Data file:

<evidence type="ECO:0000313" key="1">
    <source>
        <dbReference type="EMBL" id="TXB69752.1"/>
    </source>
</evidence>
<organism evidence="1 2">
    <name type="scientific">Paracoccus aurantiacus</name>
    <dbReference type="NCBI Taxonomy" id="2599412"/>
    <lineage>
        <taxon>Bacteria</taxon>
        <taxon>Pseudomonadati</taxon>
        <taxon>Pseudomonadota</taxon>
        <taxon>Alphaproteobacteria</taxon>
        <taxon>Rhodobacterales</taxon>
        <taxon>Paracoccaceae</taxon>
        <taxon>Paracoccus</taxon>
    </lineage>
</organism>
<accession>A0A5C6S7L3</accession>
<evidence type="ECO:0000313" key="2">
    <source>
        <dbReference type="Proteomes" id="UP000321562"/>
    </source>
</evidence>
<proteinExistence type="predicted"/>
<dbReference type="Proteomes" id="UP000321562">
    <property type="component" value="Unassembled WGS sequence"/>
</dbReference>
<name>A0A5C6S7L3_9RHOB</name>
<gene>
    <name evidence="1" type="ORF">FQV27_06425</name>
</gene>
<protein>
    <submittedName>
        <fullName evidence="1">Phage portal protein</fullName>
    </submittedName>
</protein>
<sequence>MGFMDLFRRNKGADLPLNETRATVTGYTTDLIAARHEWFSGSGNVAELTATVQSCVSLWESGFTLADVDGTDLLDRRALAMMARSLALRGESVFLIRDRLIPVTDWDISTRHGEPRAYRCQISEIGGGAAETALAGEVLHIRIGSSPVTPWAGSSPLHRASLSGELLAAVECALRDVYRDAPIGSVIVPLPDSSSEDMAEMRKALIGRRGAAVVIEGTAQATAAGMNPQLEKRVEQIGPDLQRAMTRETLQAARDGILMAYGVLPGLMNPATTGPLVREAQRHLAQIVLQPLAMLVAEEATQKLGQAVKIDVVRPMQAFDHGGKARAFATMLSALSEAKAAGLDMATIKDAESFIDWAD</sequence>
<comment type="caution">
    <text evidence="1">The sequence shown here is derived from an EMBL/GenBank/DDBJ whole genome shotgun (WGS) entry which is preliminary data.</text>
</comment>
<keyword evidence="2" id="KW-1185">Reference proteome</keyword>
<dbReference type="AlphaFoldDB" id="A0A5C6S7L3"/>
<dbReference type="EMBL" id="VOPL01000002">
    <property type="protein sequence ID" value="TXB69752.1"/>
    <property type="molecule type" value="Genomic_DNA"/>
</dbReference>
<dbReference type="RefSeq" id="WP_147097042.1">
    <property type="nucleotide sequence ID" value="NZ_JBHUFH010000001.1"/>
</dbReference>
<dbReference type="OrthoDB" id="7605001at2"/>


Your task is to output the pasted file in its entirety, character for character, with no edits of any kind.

<evidence type="ECO:0000313" key="1">
    <source>
        <dbReference type="EMBL" id="TXB69752.1"/>
    </source>
</evidence>
<organism evidence="1 2">
    <name type="scientific">Paracoccus aurantiacus</name>
    <dbReference type="NCBI Taxonomy" id="2599412"/>
    <lineage>
        <taxon>Bacteria</taxon>
        <taxon>Pseudomonadati</taxon>
        <taxon>Pseudomonadota</taxon>
        <taxon>Alphaproteobacteria</taxon>
        <taxon>Rhodobacterales</taxon>
        <taxon>Paracoccaceae</taxon>
        <taxon>Paracoccus</taxon>
    </lineage>
</organism>
<accession>A0A5C6S7L3</accession>
<evidence type="ECO:0000313" key="2">
    <source>
        <dbReference type="Proteomes" id="UP000321562"/>
    </source>
</evidence>
<proteinExistence type="predicted"/>
<dbReference type="Proteomes" id="UP000321562">
    <property type="component" value="Unassembled WGS sequence"/>
</dbReference>
<name>A0A5C6S7L3_9RHOB</name>
<gene>
    <name evidence="1" type="ORF">FQV27_06425</name>
</gene>
<protein>
    <submittedName>
        <fullName evidence="1">Phage portal protein</fullName>
    </submittedName>
</protein>
<sequence>MGFMDLFRRNKGADLPLNETRATVTGYTTDLIAARHEWFSGSGNVAELTATVQSCVSLWESGFTLADVDGTDLLDRRALAMMARSLALRGESVFLIRDRLIPVTDWDISTRHGEPRAYRCQISEIGGGAAETALAGEVLHIRIGSSPVTPWAGSSPLHRASLSGELLAAVECALRDVYRDAPIGSVIVPLPDSSSEDMAEMRKALIGRRGAAVVIEGTAQATAAGMNPQLEKRVEQIGPDLQRAMTRETLQAARDGILMAYGVLPGLMNPATTGPLVREAQRHLAQIVLQPLAMLVAEEATQKLGQAVKIDVVRPMQAFDHGGKARAFATMLSALSEAKAAGLDMATIKDAESFIDWAD</sequence>
<comment type="caution">
    <text evidence="1">The sequence shown here is derived from an EMBL/GenBank/DDBJ whole genome shotgun (WGS) entry which is preliminary data.</text>
</comment>
<keyword evidence="2" id="KW-1185">Reference proteome</keyword>
<dbReference type="AlphaFoldDB" id="A0A5C6S7L3"/>
<dbReference type="EMBL" id="VOPL01000002">
    <property type="protein sequence ID" value="TXB69752.1"/>
    <property type="molecule type" value="Genomic_DNA"/>
</dbReference>
<dbReference type="RefSeq" id="WP_147097042.1">
    <property type="nucleotide sequence ID" value="NZ_JBHUFH010000001.1"/>
</dbReference>
<dbReference type="OrthoDB" id="7605001at2"/>